Two people taking a trip down a river, is rarely thought of as anything more than just an adventure. Mark Twain, however, uses his novel, The Adventures of Huckleberry Finn, to explore and makes fun of many problems facing American society. Huck, the main character, is considered a boy who is under pressure to conform to the aspects of society. Jim, who comes along with Huck, is a runaway slave seeking freedom from the world that has been denied it to him for so long. Throughout the entire novel Twain uses satire to show problems with society.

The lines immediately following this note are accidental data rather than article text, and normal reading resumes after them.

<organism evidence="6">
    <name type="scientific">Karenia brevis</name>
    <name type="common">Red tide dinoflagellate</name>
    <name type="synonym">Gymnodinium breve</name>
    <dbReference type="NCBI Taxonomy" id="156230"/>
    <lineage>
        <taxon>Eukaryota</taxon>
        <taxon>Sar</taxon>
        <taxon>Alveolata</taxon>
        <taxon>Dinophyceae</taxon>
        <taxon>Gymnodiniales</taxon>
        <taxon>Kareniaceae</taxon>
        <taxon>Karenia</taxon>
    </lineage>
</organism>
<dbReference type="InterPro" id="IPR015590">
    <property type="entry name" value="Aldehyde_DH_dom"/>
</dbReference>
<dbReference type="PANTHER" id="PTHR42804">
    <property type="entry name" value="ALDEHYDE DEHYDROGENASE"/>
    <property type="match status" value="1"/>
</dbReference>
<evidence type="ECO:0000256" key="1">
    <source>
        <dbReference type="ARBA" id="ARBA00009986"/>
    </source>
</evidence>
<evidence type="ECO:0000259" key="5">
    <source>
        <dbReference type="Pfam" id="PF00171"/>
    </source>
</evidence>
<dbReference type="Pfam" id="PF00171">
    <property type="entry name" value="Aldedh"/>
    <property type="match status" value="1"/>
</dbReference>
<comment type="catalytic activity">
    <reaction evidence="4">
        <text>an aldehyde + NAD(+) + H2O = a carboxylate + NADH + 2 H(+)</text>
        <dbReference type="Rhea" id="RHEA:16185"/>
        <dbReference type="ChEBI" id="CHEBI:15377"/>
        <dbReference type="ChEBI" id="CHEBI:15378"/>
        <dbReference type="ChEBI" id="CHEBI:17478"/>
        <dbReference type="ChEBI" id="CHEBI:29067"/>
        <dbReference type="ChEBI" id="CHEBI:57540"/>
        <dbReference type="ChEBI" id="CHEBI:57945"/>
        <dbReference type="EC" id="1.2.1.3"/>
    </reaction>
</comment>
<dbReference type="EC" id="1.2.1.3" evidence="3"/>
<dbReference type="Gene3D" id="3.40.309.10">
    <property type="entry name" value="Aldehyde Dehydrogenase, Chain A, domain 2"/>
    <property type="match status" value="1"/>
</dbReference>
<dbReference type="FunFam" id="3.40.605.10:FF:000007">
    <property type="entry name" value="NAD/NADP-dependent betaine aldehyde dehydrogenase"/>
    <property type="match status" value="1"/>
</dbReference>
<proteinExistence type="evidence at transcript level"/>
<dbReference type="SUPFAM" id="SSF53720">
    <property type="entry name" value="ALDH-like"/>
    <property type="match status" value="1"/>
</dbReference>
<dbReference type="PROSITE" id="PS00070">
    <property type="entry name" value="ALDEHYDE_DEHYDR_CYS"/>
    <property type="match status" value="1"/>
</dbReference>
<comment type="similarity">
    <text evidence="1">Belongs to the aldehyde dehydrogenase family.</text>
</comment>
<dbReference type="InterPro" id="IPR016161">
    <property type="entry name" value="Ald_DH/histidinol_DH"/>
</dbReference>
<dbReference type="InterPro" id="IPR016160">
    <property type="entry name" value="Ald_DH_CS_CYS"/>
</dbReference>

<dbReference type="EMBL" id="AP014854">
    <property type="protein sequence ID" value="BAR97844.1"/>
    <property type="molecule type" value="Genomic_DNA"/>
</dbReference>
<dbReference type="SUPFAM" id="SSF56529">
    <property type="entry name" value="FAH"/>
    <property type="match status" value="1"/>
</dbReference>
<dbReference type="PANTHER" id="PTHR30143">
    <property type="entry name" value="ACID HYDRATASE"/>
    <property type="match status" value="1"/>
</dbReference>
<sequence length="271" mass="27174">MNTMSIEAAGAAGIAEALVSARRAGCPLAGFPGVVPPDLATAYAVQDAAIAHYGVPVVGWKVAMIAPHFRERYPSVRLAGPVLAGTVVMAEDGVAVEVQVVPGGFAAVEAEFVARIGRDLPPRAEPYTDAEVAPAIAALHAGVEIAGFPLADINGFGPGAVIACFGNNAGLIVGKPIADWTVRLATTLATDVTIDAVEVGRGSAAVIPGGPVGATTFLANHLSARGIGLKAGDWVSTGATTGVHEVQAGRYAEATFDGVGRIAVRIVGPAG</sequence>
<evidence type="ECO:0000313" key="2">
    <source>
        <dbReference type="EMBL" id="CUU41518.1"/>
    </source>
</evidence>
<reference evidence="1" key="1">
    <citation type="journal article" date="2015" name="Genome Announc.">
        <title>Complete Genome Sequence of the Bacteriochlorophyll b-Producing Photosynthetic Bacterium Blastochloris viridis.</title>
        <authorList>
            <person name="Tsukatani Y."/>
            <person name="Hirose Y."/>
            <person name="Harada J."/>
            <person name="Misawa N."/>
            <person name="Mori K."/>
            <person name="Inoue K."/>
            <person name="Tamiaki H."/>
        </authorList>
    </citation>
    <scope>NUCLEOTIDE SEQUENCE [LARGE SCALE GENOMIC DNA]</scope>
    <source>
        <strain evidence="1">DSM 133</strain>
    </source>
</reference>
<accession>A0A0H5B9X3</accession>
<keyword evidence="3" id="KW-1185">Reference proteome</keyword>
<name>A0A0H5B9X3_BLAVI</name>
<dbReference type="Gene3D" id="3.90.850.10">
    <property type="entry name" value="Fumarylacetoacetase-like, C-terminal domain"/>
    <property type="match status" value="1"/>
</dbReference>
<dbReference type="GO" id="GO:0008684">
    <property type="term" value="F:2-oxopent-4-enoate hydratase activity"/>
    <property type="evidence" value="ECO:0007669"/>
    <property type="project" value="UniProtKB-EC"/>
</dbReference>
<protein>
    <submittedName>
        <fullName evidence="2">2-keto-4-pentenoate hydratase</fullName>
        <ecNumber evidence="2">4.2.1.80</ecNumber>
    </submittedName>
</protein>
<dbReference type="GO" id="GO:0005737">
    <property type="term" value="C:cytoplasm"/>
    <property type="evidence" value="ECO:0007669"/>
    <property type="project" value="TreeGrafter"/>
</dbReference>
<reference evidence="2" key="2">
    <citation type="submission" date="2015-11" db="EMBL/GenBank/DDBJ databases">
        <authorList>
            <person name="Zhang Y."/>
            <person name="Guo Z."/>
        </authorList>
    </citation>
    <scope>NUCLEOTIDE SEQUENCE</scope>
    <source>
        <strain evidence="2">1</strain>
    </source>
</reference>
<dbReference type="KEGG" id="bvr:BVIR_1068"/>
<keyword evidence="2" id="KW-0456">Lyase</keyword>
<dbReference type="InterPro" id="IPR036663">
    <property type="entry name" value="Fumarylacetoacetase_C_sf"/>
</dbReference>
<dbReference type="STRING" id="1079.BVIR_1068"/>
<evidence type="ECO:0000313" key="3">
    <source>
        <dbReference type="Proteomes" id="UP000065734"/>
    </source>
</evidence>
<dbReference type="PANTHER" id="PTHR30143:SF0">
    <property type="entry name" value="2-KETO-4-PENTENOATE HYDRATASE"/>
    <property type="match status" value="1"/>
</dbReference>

Early in the novel, Huck scampers away with his good friend Tom and his other buddies. The boys form a gang and then decide one of their tasks in the gang will be to kidnap people and, hold them for ransom. The problem with their plan to kidnap people and hold them for ransom is their misunderstanding of the word ôransomô. Tom has a relative idea what the word means, "But per'aps if we keep them till they're ransomed, it means ...